For the last few months, the hospital where I work has implemented a daily medical screening process for employees. When you arrive, signage directs you down a hallway toward a team of people who greet you and inquire of any symptoms of illness as they take your temperature. When the digital thermometer beeps, the screener lets know you what it read and then invites you to grab an "I've Been Screened" sticker. Employees are usually oblivious to the screener's cheery send-off as they meander down the hallway lost in the frustration of trying to remove the thin backing that covers the adhesive.
While the process has been efficient, it has gotten old. I understand it, I am grateful for it, and I have adjusted to it. However, there are days, if I have arrived late, if there is a long line of people, or if I am just generally cranky because the world is not rotating on the axis of me, that I can find myself a bit impatient with this daily monitoring.
Such was the case one recent morning as I rounded the corner to be screened. (Confession: I may or may not have rolled my eyes and sighed). Internally grumbling, an entitled, snarky thought seeped into my mind. "Every day... EVERY day. Ev-er-y-sin-gle-uh day-uh. Seriously. This is really getting so..." Before I went any further, my plummeting attitude was rescued by a gentle whisper, "This is not for you. This is for the good of those you serve, son."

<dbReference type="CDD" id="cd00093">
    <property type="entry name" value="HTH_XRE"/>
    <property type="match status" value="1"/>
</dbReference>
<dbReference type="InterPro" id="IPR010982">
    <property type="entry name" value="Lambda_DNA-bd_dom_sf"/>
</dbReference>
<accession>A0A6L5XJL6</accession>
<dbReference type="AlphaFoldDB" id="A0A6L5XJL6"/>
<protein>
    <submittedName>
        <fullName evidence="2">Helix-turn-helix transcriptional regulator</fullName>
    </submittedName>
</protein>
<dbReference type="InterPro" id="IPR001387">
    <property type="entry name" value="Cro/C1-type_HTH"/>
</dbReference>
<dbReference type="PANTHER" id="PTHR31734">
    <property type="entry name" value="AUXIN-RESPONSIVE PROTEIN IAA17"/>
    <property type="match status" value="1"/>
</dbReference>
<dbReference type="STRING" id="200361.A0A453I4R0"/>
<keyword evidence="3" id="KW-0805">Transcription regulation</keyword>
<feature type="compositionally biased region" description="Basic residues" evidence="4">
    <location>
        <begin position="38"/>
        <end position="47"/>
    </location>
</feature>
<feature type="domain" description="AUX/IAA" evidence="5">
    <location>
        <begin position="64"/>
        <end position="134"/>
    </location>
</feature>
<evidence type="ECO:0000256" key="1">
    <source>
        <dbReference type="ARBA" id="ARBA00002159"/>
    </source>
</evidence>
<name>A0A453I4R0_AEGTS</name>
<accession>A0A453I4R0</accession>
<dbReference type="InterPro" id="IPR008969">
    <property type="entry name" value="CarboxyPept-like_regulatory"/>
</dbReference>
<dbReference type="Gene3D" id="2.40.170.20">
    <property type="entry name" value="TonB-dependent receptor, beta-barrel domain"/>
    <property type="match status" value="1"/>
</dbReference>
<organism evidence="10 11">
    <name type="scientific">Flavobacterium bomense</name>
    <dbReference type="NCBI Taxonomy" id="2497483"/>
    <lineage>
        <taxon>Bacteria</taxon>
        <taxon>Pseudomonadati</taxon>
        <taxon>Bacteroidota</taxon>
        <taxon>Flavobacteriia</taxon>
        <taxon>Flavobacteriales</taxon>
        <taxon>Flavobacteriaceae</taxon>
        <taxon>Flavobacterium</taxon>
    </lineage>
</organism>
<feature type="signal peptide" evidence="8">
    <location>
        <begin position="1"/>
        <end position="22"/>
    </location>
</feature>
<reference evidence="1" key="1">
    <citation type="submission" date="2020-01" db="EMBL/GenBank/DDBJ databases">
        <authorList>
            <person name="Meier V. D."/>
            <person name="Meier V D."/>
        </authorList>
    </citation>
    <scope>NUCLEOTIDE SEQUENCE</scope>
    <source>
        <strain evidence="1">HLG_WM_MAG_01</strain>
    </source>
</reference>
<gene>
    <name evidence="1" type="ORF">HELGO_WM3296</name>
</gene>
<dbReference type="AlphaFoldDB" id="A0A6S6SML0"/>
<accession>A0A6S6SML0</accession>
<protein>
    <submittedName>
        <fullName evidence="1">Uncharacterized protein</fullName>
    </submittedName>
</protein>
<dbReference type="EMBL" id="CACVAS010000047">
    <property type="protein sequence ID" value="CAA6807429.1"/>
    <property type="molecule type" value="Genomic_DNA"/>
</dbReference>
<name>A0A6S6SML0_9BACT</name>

That divinely serendipitous intervention deflected my complaining toward quiet reflection as I slowly made my way through the institutional maze of glossy bright hallways and unadorned stairwells. Processing that experience, it struck me that I had allowed the resentment of trudging through daily monotonous processes to displace the anticipation of experiencing new mercies freshly granted to me earlier that morning [See Lamentations 3:23]. The folly of my choice was obvious: grumpy ingratitude.
On my journey of healing, I am learning that every day, we can live in the nature of Christ - to walk in an ongoing relational experience of His fullness. I am discovering that life in Christ is not a daily grind, performing to earn more of God (as if He were doled out in awarded increments of spirituality). Instead, it is a moment by moment choice to abide in the Vine, enjoying the fullness that is already been given to us in Christ. No straining and striving, but rather, a peaceful remaining. And best of all, I am realizing that it all is not so much a "have to" as it is a "get to."
The Apostle Paul explains it this way. "This resurrection life you received from God is not a timid, grave-tending life. It's adventurously expectant, greeting God with a childlike, 'What's next, Papa?' God's Spirit touches our spirits and confirms who we really are. We know who he is, and we know who we are: Father and children" [Romans 8:15]. The overflow of that on-going intimacy with God can be summed up in the Psalmist’s declaration, “Lord, you are great and worthy of the highest praise! For there is no end to the discovery of the greatness that surrounds you" [Psalm 145:3 TPT].